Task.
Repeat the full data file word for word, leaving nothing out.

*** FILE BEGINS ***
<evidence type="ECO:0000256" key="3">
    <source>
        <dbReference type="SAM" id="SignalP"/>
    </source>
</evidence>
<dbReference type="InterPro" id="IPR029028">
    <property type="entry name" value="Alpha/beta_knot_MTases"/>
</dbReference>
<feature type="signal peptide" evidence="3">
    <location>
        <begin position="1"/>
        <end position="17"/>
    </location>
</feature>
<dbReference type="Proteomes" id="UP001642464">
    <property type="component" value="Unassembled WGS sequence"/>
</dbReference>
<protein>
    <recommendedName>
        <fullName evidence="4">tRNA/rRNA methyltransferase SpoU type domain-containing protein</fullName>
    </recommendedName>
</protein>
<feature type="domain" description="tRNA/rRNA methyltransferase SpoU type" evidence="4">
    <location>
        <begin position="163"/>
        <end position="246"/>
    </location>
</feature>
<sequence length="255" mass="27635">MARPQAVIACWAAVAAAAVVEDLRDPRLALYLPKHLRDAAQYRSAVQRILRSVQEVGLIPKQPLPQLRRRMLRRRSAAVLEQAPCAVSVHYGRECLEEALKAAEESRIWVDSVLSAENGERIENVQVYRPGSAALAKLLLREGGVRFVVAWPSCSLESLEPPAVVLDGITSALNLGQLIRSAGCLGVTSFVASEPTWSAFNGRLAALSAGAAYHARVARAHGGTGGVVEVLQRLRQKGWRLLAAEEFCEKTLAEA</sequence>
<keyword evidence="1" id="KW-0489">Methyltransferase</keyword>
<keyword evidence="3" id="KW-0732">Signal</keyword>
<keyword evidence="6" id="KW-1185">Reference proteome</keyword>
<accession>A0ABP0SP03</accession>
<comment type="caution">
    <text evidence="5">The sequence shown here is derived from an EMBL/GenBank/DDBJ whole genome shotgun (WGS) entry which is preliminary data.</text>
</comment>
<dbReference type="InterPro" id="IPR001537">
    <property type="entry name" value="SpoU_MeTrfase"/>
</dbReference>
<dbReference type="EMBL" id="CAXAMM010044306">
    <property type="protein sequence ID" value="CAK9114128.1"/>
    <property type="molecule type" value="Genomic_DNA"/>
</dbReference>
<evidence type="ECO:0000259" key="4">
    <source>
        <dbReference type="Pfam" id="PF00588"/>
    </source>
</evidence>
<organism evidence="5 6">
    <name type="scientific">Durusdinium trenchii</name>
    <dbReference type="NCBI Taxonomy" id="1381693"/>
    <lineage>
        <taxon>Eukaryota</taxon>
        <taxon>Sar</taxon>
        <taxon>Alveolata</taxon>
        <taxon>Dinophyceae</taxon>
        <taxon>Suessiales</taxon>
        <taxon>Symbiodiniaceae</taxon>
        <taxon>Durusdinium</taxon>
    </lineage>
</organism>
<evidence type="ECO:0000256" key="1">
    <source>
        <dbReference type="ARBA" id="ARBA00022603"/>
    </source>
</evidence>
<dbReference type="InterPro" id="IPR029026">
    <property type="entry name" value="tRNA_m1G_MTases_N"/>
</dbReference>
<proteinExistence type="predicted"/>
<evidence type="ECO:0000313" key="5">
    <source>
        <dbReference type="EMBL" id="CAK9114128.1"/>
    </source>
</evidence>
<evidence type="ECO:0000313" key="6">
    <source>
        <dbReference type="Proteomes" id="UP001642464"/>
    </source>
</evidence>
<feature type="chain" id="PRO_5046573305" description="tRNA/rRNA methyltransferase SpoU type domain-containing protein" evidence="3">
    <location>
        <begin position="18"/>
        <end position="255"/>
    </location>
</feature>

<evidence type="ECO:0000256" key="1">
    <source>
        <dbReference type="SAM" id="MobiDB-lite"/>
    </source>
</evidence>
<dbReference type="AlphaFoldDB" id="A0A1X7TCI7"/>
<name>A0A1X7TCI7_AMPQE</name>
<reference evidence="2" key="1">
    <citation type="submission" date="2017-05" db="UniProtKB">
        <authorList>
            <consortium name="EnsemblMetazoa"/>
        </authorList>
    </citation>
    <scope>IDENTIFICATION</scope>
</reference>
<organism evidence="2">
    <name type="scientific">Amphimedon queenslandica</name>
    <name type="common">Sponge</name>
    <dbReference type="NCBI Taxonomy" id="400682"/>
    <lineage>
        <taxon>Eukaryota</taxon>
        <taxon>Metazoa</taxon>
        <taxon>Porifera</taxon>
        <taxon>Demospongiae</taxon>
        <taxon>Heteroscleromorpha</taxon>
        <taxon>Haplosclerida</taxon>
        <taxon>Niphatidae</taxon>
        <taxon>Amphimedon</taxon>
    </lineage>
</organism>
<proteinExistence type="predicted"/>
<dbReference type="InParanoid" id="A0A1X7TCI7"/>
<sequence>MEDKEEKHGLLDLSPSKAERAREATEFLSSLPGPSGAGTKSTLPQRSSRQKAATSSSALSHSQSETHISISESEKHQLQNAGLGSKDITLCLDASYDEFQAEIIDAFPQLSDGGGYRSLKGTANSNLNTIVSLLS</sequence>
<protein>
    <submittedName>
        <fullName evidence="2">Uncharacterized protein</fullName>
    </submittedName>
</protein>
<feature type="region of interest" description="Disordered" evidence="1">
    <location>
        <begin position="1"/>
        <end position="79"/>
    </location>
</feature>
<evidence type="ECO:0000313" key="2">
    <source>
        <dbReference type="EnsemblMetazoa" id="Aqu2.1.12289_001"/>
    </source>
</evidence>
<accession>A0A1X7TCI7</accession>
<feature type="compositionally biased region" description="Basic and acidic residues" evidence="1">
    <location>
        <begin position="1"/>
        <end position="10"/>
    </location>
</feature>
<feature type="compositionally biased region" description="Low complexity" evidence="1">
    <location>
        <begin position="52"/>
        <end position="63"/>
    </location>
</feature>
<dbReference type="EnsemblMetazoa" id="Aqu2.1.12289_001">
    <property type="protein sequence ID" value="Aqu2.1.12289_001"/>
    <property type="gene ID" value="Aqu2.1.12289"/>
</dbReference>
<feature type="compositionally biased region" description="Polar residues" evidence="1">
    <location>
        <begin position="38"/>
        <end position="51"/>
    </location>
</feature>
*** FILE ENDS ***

<evidence type="ECO:0000256" key="3">
    <source>
        <dbReference type="SAM" id="SignalP"/>
    </source>
</evidence>
<dbReference type="InterPro" id="IPR029028">
    <property type="entry name" value="Alpha/beta_knot_MTases"/>
</dbReference>
<feature type="signal peptide" evidence="3">
    <location>
        <begin position="1"/>
        <end position="17"/>
    </location>
</feature>
<dbReference type="Proteomes" id="UP001642464">
    <property type="component" value="Unassembled WGS sequence"/>
</dbReference>
<protein>
    <recommendedName>
        <fullName evidence="4">tRNA/rRNA methyltransferase SpoU type domain-containing protein</fullName>
    </recommendedName>
</protein>
<feature type="domain" description="tRNA/rRNA methyltransferase SpoU type" evidence="4">
    <location>
        <begin position="163"/>
        <end position="246"/>
    </location>
</feature>
<sequence length="255" mass="27635">MARPQAVIACWAAVAAAAVVEDLRDPRLALYLPKHLRDAAQYRSAVQRILRSVQEVGLIPKQPLPQLRRRMLRRRSAAVLEQAPCAVSVHYGRECLEEALKAAEESRIWVDSVLSAENGERIENVQVYRPGSAALAKLLLREGGVRFVVAWPSCSLESLEPPAVVLDGITSALNLGQLIRSAGCLGVTSFVASEPTWSAFNGRLAALSAGAAYHARVARAHGGTGGVVEVLQRLRQKGWRLLAAEEFCEKTLAEA</sequence>
<keyword evidence="1" id="KW-0489">Methyltransferase</keyword>
<keyword evidence="3" id="KW-0732">Signal</keyword>
<keyword evidence="6" id="KW-1185">Reference proteome</keyword>
<accession>A0ABP0SP03</accession>
<comment type="caution">
    <text evidence="5">The sequence shown here is derived from an EMBL/GenBank/DDBJ whole genome shotgun (WGS) entry which is preliminary data.</text>
</comment>
<dbReference type="InterPro" id="IPR001537">
    <property type="entry name" value="SpoU_MeTrfase"/>
</dbReference>
<dbReference type="EMBL" id="CAXAMM010044306">
    <property type="protein sequence ID" value="CAK9114128.1"/>
    <property type="molecule type" value="Genomic_DNA"/>
</dbReference>
<evidence type="ECO:0000259" key="4">
    <source>
        <dbReference type="Pfam" id="PF00588"/>
    </source>
</evidence>
<organism evidence="5 6">
    <name type="scientific">Durusdinium trenchii</name>
    <dbReference type="NCBI Taxonomy" id="1381693"/>
    <lineage>
        <taxon>Eukaryota</taxon>
        <taxon>Sar</taxon>
        <taxon>Alveolata</taxon>
        <taxon>Dinophyceae</taxon>
        <taxon>Suessiales</taxon>
        <taxon>Symbiodiniaceae</taxon>
        <taxon>Durusdinium</taxon>
    </lineage>
</organism>
<evidence type="ECO:0000256" key="1">
    <source>
        <dbReference type="ARBA" id="ARBA00022603"/>
    </source>
</evidence>
<dbReference type="InterPro" id="IPR029026">
    <property type="entry name" value="tRNA_m1G_MTases_N"/>
</dbReference>
<proteinExistence type="predicted"/>
<evidence type="ECO:0000313" key="5">
    <source>
        <dbReference type="EMBL" id="CAK9114128.1"/>
    </source>
</evidence>
<evidence type="ECO:0000313" key="6">
    <source>
        <dbReference type="Proteomes" id="UP001642464"/>
    </source>
</evidence>
<feature type="chain" id="PRO_5046573305" description="tRNA/rRNA methyltransferase SpoU type domain-containing protein" evidence="3">
    <location>
        <begin position="18"/>
        <end position="255"/>
    </location>
</feature>

<evidence type="ECO:0000256" key="1">
    <source>
        <dbReference type="SAM" id="MobiDB-lite"/>
    </source>
</evidence>
<dbReference type="AlphaFoldDB" id="A0A1X7TCI7"/>
<name>A0A1X7TCI7_AMPQE</name>
<reference evidence="2" key="1">
    <citation type="submission" date="2017-05" db="UniProtKB">
        <authorList>
            <consortium name="EnsemblMetazoa"/>
        </authorList>
    </citation>
    <scope>IDENTIFICATION</scope>
</reference>
<organism evidence="2">
    <name type="scientific">Amphimedon queenslandica</name>
    <name type="common">Sponge</name>
    <dbReference type="NCBI Taxonomy" id="400682"/>
    <lineage>
        <taxon>Eukaryota</taxon>
        <taxon>Metazoa</taxon>
        <taxon>Porifera</taxon>
        <taxon>Demospongiae</taxon>
        <taxon>Heteroscleromorpha</taxon>
        <taxon>Haplosclerida</taxon>
        <taxon>Niphatidae</taxon>
        <taxon>Amphimedon</taxon>
    </lineage>
</organism>
<proteinExistence type="predicted"/>
<dbReference type="InParanoid" id="A0A1X7TCI7"/>
<sequence>MEDKEEKHGLLDLSPSKAERAREATEFLSSLPGPSGAGTKSTLPQRSSRQKAATSSSALSHSQSETHISISESEKHQLQNAGLGSKDITLCLDASYDEFQAEIIDAFPQLSDGGGYRSLKGTANSNLNTIVSLLS</sequence>
<protein>
    <submittedName>
        <fullName evidence="2">Uncharacterized protein</fullName>
    </submittedName>
</protein>
<feature type="region of interest" description="Disordered" evidence="1">
    <location>
        <begin position="1"/>
        <end position="79"/>
    </location>
</feature>
<evidence type="ECO:0000313" key="2">
    <source>
        <dbReference type="EnsemblMetazoa" id="Aqu2.1.12289_001"/>
    </source>
</evidence>
<accession>A0A1X7TCI7</accession>
<feature type="compositionally biased region" description="Basic and acidic residues" evidence="1">
    <location>
        <begin position="1"/>
        <end position="10"/>
    </location>
</feature>
<feature type="compositionally biased region" description="Low complexity" evidence="1">
    <location>
        <begin position="52"/>
        <end position="63"/>
    </location>
</feature>
<dbReference type="EnsemblMetazoa" id="Aqu2.1.12289_001">
    <property type="protein sequence ID" value="Aqu2.1.12289_001"/>
    <property type="gene ID" value="Aqu2.1.12289"/>
</dbReference>
<feature type="compositionally biased region" description="Polar residues" evidence="1">
    <location>
        <begin position="38"/>
        <end position="51"/>
    </location>
</feature>